• In Rainbow Six, the FBI carries out a search for a missing woman, believing it to be part of a kidnapping or serial killing, only to find a plan to wipe out most of humanity.
  • Harry Potter.
    • The break-in at Gringotts -> Voldemort attempting to rise back to power.
    • The escape of a famous convict -> A devoted servant trying to rejoin with Voldemort.
    • The disappearance of a Ministry official -> a genocidal maniac planning to return to power.
  • Lois McMaster Bujold's Komarr starts with the investigation of a collision between a freighter and an orbital terraforming mirror. It makes a detour to a modest embezzlement scheme before settling on a plot to eliminate the only wormhole link between Barrayar and the rest of the populated galaxy that would actually, due to incomplete analysis of the underlying science, result in the destruction of at least one space station with several thousand residents and transients aboard.
  • In the Greg Egan novel Quarantine, an investigation into the disappearance of a severely developmentally delayed woman from a care home eventually reveals a plot to radically alter the nature of reality at a quantum level.
  • Discworld City Watch novels:
    • Men At Arms: A break-in at the Assassins' Guild -> a plot to overthrow the Patrician.
    • The Fifth Elephant: The murder of a rubber goods manufacturer and the theft of a replica Scone of Stone -> a plot to overthrow the Low King of the Dwarfs.
    • Thud: The murder of a rabble-rousing dwarf, and the theft of a painting -> a plot to prevent peace between dwarfs and trolls by obfuscating their shared history.
  • The Barsoom Project: Electronic tampering with a high-tech LARP -> multiple acts of lethal sabotage in support of covert corporate takeover scheme

Live Action TV

  • This appears to have been the case for Beckett's mother's murder in Castle. Decade-old murder of a lawyer -> wide-ranging corruption and conspiracy, the full extent of which has yet to be revealed.
    • Also, murder of a taxi driver -> plot to detonate a dirty bomb in New York.
  • State of Play starts off with a murder, an affair and a suicide which are all investigated by the newspaper who find that they are all related to a much larger government conspiracy.
  • Several Leverage episodes do this, albeit on a smaller scale than a lot of the examples:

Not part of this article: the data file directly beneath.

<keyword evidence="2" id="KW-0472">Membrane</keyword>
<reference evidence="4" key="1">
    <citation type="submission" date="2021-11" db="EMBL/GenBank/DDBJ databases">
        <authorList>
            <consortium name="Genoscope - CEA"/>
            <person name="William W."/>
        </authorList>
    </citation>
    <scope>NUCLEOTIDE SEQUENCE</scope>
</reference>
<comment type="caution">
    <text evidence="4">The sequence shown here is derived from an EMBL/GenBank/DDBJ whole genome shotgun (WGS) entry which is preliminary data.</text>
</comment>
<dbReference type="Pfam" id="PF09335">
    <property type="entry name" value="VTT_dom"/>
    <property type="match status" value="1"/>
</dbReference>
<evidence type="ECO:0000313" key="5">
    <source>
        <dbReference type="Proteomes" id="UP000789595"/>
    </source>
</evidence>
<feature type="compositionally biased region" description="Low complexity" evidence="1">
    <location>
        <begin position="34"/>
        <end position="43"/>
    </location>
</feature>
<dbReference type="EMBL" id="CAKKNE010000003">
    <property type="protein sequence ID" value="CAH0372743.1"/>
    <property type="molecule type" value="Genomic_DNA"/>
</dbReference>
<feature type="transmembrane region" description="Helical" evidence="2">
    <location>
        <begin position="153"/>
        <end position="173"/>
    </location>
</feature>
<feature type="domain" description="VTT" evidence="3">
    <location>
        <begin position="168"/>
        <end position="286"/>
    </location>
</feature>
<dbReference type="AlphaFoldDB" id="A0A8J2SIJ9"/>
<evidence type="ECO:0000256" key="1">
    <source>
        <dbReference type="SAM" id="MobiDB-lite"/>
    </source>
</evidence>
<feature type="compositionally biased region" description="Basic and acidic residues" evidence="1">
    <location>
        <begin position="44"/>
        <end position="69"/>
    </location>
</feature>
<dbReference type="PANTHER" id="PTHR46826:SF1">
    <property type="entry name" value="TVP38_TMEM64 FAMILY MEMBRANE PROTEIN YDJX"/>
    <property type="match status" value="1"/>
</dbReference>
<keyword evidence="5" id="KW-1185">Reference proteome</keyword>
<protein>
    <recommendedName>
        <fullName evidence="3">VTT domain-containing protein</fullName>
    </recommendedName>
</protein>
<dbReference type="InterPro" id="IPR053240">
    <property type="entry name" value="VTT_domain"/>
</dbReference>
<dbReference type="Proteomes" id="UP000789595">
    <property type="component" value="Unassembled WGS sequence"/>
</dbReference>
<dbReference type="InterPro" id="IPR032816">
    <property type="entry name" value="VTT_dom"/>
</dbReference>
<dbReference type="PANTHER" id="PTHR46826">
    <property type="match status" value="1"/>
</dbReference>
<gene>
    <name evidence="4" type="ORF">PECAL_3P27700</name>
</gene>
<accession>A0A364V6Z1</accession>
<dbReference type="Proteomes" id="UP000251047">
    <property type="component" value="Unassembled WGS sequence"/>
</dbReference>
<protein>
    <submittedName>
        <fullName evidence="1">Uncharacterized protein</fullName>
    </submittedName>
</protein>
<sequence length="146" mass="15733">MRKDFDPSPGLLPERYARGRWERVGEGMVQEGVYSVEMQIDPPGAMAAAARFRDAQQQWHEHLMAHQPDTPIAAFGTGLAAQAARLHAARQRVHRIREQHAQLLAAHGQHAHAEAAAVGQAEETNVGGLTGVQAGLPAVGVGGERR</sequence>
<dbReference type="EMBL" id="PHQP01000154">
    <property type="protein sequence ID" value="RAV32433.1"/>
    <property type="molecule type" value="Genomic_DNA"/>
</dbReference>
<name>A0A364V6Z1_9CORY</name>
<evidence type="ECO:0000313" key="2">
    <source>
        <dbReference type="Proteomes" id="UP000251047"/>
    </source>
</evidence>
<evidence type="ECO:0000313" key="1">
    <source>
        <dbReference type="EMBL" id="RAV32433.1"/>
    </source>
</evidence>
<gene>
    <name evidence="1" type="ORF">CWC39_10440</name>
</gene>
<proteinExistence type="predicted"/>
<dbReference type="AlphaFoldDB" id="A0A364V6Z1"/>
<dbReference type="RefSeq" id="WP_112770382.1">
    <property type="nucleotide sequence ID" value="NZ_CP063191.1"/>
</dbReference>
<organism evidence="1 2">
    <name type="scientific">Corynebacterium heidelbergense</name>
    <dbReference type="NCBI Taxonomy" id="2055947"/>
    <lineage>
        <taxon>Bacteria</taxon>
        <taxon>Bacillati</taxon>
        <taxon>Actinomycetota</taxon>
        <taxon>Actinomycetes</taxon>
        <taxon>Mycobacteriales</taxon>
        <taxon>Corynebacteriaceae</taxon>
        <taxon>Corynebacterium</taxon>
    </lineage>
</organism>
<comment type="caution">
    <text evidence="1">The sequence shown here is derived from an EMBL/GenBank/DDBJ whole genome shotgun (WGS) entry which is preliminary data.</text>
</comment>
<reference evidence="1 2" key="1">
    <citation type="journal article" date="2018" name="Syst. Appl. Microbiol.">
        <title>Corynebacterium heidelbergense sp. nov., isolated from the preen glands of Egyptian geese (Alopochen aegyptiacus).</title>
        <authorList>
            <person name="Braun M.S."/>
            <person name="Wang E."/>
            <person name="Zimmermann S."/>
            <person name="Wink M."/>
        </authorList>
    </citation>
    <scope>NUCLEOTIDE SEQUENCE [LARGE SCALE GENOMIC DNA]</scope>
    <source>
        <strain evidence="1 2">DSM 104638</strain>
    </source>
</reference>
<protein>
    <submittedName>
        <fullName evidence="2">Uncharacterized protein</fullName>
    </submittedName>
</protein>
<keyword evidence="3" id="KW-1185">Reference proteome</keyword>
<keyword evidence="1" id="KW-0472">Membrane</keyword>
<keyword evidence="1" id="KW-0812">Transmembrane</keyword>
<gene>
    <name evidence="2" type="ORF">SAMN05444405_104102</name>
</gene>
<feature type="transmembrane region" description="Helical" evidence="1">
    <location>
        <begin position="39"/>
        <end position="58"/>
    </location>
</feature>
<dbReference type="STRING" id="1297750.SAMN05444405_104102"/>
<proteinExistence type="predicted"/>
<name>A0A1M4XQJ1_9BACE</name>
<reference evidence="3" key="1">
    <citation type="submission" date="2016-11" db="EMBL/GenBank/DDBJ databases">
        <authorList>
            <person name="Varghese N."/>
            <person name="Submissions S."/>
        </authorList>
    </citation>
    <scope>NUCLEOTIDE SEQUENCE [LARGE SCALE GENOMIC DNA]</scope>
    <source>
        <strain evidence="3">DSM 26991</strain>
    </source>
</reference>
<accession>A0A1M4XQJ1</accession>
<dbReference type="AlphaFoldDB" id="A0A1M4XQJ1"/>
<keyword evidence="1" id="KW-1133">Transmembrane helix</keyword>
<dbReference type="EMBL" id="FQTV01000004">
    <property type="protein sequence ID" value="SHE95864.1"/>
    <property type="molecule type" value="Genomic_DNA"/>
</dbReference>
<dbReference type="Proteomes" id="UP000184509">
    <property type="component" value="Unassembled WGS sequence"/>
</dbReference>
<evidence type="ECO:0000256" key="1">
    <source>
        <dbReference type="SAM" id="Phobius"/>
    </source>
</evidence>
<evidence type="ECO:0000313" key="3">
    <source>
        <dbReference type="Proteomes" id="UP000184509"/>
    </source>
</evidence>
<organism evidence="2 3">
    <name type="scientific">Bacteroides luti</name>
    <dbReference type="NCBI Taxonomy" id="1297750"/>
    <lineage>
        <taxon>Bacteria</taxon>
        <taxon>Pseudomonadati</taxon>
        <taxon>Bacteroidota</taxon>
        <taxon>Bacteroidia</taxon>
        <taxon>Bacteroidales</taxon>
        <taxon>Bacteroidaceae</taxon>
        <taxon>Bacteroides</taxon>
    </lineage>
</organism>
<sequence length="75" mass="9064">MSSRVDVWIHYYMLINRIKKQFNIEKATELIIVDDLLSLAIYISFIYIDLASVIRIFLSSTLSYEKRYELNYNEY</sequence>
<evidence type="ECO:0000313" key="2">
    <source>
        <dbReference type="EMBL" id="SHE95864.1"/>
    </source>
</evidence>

• "The Homecoming Job". Coverup of a friendly fire investigation -> multi-billion-dollar money-laundering scheme.
    • "The Snow Job". Negligent home contracting job -> nationwide foreclosure-related fraud.
    • "The Stork Job". Spanish Prisoner scam with orphans -> weapons smuggling.
    • "The Gone-Fishin' Job". People being scammed by fake IRS agents -> anti-government militia planning a terrorist attack
  • Weeds subverts the hell out of this early in the third season. The second season Cliff Hanger ends with Silas arrested for petty vandalism with a trunk full of marijuana Celia drives away in his car before the cop sees it, and a few episodes later a DEA agent shows up at the Botwins' door while they're bagging product and never gets in the door so he doesn't notice it.
    • Also played straight at the end of the third season stolen cross -> new grow house.
  • Twin Peaks: The murder of a teenage girl -> otherdimensional demonic conspiracy to confuse the audience.
  • The Wire: Season Two: Warfie with suspicious amounts of money buys a stained window for a church -> bulk smuggling of drugs, prostitutes and goods; multiple ethnic gangs, murders agogo.
  • This has happened frequently on CSI: Miami.
  • This seems to be the point of the Buddy Cop Show, The Good Guys. An old Noble Bigot with a Badge Cowboy Cop is paired with a young By-The-Book Cop and sent to investigate minor crimes (vandalism, shoplifting, etc.) to keep them out of trouble, but the duo almost always stumble across something much bigger (drug smugglers, car theft ring, etc.)
  • Pretty much every Myth Arc episode of The X-Files, and several Monster of the Week ones as well.
  • The Shadow Line: The death of a drug baron --> A Government Conspiracy using drug money to fund police pensions.]]
  • Criminal Minds: DEA raid on a suspected meth lab --> an impending terrorist attack using nerve gas.
  • Starsky and Hutch does this almost every episode.
  • Bones: A recovered skull --> A cannibalistic serial killer who ends up recruiting Zack as his apprentice.
  • Happened on occasion in Due South. One notable example was Frasier and Vecchio stopping to ticket a man who had parked in a fire lane, only to discover the guy's trunk was full of illegal firearms.

Tabletop Games

  • One Shadowrun supplement, about Lone Star Security, mentions how police in the Robbery division often wind up investigating major crimes: ones that'd started out looking like a simple robbery due to cover-up efforts by the perpetrators.

Video Games

  • Max Payne: Murder of Alex Balder -> Massive government conspiracy involving a failed attempt to create a Super Serum for the military which Max's family was killed to protect.